Following consideration of submissions received by the planning authority, the elected members may subsequently propose that material alterations to the draft development plan be made under section 12(6) of the Planning and Development Act and a period of not less than four weeks' public consultation must be held for the receipt of submissions on same. The legislation governing the material alterations stage of the development plan preparation process does not explicitly specify that a planning authority may or may not add to or delete from the RPS at material alterations stage. However, this part of the legislation does not specify any type of proposed material amendment. It is understood that the scope of material alterations that may be made to the draft plan includes material alteration changes to the RPS. In this regard, it is significant to note that after public display of the proposed material alterations, when they are subject to final consideration by the elected members of the planning authority, the possibility for any further modifications to the RPS being introduced is specifically excluded at that stage under section 12(10)(c)(ii)(II) of the Planning and Development Act. It is of further note that the variation process under section 13 of the Act, which may include proposals to add to or delete from the RPS, is based on a public consultation period of not less than four weeks.
The Minister of State with responsibility for local government and planning is aware that the Dún Laoghaire-Rathdown County Development Plan 2022-2028 is currently in preparation by the county council, with the publication of a draft plan expected shortly.
I await the Senator's commentary on the reply which I will report to the Minister of State.
I thank the Minister of State for the reply but it has only caused more confusion. I was involved in putting through three county development plans. I refer the House to the expression "Don't teach your mother to suck eggs". The reality is that this reply has caused more confusion. I was hoping it would provide clarity in regard to this matter.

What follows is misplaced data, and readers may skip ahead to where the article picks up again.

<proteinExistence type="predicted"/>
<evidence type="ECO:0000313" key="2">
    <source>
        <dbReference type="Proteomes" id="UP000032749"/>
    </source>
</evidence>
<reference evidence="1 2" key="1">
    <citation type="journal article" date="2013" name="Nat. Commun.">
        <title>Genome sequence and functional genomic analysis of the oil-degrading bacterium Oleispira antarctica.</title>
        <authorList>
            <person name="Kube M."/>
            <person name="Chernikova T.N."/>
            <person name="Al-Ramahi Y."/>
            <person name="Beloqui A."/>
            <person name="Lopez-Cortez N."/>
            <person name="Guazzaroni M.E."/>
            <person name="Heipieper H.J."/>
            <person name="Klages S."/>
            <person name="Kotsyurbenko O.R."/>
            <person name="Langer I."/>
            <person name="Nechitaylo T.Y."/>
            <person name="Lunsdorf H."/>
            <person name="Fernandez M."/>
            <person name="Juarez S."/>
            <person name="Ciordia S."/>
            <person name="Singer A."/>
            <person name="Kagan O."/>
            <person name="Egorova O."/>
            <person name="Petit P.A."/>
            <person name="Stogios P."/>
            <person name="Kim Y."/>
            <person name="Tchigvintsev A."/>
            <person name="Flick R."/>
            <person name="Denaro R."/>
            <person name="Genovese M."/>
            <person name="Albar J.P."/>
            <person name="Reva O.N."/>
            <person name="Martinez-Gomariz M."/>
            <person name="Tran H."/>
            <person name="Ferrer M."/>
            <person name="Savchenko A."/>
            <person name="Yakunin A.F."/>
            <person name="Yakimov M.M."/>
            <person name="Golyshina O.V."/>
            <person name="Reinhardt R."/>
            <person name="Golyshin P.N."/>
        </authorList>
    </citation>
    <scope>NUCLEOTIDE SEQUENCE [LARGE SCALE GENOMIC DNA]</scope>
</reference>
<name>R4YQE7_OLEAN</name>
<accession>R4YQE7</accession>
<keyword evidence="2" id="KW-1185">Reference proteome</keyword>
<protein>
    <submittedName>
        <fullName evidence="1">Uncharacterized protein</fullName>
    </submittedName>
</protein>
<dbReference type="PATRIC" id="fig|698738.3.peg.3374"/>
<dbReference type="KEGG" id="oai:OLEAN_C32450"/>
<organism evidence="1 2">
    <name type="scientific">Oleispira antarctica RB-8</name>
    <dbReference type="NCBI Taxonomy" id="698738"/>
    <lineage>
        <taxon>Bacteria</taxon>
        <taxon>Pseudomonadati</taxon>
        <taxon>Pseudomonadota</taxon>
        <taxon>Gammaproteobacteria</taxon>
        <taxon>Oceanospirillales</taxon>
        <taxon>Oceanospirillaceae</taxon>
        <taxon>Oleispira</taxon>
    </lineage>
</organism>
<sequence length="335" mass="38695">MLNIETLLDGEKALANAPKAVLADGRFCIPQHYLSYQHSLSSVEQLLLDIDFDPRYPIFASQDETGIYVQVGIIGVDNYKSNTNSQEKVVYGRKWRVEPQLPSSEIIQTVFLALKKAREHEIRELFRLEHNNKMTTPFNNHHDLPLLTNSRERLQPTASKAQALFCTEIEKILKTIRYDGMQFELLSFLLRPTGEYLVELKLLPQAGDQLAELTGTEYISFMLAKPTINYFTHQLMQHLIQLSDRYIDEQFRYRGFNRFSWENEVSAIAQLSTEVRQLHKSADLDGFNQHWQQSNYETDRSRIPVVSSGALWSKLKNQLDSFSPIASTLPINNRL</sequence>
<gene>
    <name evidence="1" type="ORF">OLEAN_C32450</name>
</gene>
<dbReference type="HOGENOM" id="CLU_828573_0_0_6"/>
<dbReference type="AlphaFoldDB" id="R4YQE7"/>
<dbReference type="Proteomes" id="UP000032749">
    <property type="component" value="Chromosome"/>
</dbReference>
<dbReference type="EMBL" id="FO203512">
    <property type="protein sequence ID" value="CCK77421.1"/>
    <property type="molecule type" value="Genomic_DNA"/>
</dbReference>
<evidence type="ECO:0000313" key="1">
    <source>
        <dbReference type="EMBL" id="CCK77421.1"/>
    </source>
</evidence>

The reply confirms that there are two processes including the county development plan process of ten weeks after the draft is published. In the case of Dún Laoghaire-Rathdown County Council, it has only eight weeks, not ten weeks. The legislation states ten weeks. If a county council has only eight weeks of public consultation, it falls short of the statutory process and, therefore, it cannot consider submissions. If it operates on the basis of a variation, as confirmed in the reply there is a statutory obligation of four weeks. There are two different strands of timeframe for the public consultation.
It is a difficult and complex issue. We need greater clarity on it. Following on from the Minister of State's reply I am none the wiser as to what is going to happen. People have contacted me. The elected members of Dún Laoghaire-Rathdown County Council have been told by the executive that there can be no further consideration of buildings under the record of protected structures during the lifetime of this plan and that it is a development plan process only. I am saying, and the Minister of State has confirmed - Galway County Council is doing this, which is good news for the Minister of State - that it can happen at any time subject to the proper processes in terms of a variation and, most important, the public consultation, which is two-way with the owners of the properties and the other people involved.
I thank the Minister of State for coming here to respond to this matter. As I said, it is a difficult one and I will follow up on it again with the Minister of State, Deputy Burke.
As identified by the Senator, there are two processes. Obviously, Dún Laoghaire-Rathdown County Council will not hit the bar in terms of the first one because it is a ten-week process, but my understanding is that if it engages in the material alterations stage, then if it needs to add or subtract, depending on the public representatives on the council, it is open to review on a continuous basis.